Metaverse is an evolution of the Internet and the World Wide Web – that’s an interesting way to put it. and the way Jeff Kimber, Director of Omniverse Technologies at NVIDIAExplains it, it makes a lot of sense.
“It is a 3D embodied web, where we can connect within virtual worlds that look and feel to us as rich and complex as the real world. We can play, socialize, work and innovate within these interoperable worlds even though they are separated by great distances in the real world.”
In this interview, Kember talks about the concept of the Metaverse, how it evolved, and the NVIDIA Omniverse.
Traditional 3D worlds were intended for games and entertainment, each one separate and not interoperable. But with the confluence of enabling real-time ray tracing technologies, GPU-accelerated data center scale computing, real-time physics simulation, artificial intelligence, and open source 3D standards (global landscape description) – we are able to build virtual worlds for industry and AI use cases. , enabling portability and interoperability between these worlds.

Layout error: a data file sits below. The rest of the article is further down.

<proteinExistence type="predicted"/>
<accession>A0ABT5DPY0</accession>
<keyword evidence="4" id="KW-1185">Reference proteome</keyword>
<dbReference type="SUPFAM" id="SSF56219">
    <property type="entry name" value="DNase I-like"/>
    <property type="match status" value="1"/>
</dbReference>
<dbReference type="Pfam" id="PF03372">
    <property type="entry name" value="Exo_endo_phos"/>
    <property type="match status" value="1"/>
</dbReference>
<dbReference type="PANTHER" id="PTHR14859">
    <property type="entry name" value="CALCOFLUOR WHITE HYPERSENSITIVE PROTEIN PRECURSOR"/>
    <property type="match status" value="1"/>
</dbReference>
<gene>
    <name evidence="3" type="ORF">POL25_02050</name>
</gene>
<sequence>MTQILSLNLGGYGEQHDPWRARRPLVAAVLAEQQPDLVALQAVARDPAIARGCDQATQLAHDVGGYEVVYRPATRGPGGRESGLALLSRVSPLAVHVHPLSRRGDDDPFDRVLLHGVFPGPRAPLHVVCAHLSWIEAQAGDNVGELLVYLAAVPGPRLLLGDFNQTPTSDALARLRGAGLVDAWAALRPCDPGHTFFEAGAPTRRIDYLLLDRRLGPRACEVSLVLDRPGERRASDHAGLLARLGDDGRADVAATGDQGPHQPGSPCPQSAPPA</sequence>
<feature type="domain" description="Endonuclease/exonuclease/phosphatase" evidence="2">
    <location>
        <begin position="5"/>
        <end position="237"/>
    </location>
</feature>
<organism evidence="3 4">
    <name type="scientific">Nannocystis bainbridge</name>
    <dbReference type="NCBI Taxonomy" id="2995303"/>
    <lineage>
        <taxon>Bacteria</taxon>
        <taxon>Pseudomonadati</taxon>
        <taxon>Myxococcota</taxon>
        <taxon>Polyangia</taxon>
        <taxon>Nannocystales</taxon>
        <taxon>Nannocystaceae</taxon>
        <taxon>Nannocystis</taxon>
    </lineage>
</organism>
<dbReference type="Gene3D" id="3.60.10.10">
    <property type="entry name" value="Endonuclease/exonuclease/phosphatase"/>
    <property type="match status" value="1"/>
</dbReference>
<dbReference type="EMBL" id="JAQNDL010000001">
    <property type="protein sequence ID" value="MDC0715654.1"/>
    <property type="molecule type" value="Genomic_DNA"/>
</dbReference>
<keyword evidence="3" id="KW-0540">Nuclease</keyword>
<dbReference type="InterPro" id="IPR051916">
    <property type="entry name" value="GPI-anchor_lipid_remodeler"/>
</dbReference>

What is NVIDIA Omniverse? How is it different from the metaverse?
We think the term Metaverse is a broad description of the many types of virtual worlds that we’ll see as the evolution of the Web as we know it today. The only thing necessary for all of these worlds is that they have a common basis for how they are presented, experienced, and most importantly, connected.
Omniverse It is a platform that connects virtual worlds and is built on USD (Global Landscape Description) which can be thought of as 3D HTML. Omniverse can be connected to most industry-leading 3D software products; It can be extended, and applications can be built on this platform using an integrated SDK called Kit.
How does NVIDIA contribute to the metaverse?
Since NVIDIA’s inception, we’ve been building technologies that enable virtual worlds to simulate: rendering, physics, and artificial intelligence, as well as underpinning computing. These are all prerequisites for building a Metaverse.